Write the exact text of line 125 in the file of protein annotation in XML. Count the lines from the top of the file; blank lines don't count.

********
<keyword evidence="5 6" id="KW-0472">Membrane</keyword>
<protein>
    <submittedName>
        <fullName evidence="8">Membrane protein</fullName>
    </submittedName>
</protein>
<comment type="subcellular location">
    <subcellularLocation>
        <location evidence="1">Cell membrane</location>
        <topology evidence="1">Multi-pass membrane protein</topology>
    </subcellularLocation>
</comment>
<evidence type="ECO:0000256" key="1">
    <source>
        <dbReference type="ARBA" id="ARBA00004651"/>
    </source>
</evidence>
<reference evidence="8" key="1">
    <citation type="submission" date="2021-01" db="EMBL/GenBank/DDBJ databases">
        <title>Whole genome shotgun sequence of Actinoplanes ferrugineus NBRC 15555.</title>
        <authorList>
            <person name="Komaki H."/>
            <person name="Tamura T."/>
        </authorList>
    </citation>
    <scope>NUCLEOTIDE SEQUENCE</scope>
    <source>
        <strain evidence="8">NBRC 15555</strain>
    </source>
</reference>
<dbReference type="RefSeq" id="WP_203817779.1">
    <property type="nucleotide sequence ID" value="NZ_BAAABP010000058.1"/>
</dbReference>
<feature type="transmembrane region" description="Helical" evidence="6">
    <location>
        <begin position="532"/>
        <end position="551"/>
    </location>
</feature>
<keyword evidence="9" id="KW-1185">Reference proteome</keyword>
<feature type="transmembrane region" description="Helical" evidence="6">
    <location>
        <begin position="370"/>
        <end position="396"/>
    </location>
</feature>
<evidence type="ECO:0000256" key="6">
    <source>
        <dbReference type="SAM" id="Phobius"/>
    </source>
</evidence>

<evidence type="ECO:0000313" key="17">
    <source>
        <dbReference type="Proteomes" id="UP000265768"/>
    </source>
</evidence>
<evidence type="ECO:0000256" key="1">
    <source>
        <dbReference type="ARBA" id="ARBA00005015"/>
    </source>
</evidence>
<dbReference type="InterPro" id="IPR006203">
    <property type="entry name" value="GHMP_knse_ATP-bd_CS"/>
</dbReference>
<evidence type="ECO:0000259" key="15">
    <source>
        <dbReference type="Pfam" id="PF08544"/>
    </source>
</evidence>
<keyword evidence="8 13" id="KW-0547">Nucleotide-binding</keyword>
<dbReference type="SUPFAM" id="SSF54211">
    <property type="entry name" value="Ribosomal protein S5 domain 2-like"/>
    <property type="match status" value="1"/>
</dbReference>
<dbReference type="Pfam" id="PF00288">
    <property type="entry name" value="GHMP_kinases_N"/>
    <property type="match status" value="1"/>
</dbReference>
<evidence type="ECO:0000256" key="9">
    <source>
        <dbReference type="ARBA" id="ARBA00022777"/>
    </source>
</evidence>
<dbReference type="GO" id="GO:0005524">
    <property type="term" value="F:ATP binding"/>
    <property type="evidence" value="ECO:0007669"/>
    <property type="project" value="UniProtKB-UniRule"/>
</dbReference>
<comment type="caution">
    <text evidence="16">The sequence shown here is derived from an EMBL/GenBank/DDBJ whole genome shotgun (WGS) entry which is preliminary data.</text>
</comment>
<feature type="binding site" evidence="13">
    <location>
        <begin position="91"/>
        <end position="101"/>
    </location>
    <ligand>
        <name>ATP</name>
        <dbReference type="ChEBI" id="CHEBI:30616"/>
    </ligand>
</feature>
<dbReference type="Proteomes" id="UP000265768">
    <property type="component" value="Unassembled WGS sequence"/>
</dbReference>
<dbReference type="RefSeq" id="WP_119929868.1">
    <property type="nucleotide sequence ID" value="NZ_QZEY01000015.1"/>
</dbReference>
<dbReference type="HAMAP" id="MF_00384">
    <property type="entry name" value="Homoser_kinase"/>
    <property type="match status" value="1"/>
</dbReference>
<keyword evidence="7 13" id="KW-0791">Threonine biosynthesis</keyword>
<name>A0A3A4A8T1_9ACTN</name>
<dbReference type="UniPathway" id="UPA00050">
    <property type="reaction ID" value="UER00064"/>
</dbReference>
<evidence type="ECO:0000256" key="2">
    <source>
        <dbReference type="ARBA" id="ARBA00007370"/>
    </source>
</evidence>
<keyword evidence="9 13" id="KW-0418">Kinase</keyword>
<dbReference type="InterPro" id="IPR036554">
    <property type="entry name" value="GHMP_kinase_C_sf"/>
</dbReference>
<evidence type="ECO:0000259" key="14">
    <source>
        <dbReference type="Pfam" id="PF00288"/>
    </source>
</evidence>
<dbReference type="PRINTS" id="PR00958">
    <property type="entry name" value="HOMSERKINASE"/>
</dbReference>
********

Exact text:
</dbReference>